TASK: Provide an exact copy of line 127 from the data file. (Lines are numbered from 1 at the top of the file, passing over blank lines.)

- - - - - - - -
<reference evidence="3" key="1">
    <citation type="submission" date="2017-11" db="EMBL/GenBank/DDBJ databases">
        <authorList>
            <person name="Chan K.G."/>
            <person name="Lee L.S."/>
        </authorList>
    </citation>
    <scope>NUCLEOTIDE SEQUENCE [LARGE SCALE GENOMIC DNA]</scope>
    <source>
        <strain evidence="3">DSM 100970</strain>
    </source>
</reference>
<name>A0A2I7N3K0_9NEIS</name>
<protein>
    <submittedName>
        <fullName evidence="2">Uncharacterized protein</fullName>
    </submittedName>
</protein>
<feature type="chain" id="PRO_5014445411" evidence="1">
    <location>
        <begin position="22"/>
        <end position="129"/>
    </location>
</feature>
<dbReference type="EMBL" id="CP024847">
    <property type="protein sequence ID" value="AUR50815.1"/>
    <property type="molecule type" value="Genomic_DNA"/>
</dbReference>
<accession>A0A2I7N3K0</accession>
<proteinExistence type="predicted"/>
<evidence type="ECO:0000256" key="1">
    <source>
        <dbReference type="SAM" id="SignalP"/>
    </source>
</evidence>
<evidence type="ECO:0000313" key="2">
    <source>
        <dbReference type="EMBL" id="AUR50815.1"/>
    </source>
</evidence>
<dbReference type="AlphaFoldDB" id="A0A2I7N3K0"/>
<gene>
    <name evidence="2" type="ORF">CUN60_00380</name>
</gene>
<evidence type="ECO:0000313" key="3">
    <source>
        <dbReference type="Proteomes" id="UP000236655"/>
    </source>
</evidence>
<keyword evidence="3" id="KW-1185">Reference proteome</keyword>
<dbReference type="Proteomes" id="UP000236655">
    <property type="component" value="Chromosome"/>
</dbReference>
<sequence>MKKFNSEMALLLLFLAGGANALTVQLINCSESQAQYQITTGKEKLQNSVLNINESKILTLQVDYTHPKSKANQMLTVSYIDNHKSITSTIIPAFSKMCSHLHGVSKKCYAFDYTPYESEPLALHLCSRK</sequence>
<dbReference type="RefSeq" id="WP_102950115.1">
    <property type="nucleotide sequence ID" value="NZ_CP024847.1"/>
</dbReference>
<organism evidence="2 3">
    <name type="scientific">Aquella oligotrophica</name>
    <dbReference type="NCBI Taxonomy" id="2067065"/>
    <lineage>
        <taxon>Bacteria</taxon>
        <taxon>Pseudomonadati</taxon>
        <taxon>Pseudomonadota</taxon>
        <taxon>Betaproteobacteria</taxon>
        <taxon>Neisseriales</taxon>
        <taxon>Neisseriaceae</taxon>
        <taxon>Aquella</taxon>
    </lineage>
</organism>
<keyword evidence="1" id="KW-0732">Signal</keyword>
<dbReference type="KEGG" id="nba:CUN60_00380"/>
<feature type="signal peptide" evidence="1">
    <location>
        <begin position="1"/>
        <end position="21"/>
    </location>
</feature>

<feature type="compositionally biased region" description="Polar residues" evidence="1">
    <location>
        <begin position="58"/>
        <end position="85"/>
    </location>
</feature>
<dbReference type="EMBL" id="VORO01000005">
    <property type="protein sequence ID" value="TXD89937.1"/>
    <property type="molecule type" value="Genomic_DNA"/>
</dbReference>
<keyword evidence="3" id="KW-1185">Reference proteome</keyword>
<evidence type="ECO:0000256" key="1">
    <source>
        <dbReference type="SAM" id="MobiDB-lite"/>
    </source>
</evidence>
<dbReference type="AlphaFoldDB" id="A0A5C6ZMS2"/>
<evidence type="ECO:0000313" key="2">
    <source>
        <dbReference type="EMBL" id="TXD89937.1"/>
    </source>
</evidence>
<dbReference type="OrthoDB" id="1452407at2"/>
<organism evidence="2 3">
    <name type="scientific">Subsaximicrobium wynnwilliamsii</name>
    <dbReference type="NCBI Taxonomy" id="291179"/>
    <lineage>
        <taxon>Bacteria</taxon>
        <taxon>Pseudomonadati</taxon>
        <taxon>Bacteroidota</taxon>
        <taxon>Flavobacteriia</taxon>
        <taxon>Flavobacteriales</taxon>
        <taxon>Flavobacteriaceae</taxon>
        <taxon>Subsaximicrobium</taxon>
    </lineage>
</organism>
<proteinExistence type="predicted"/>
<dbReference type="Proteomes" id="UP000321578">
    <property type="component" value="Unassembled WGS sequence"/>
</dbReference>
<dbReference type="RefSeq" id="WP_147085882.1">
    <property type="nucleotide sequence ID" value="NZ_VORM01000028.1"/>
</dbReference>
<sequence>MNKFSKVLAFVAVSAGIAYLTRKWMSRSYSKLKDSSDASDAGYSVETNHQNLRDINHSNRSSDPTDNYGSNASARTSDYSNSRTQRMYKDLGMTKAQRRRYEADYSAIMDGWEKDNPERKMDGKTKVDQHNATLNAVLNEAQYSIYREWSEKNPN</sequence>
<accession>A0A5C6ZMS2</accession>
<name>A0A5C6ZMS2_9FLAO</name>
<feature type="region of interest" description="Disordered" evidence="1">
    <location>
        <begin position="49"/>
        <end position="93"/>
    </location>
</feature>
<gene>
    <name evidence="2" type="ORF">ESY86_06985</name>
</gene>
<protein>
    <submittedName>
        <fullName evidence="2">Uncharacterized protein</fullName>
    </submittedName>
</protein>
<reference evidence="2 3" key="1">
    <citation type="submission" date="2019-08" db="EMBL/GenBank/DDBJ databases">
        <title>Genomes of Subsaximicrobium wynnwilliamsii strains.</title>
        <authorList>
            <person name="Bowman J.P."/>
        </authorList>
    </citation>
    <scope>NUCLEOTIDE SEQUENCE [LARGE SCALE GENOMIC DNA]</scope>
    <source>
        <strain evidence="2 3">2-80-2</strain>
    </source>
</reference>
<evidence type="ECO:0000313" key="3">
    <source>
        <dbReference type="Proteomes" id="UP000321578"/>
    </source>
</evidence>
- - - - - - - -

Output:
        <begin position="49"/>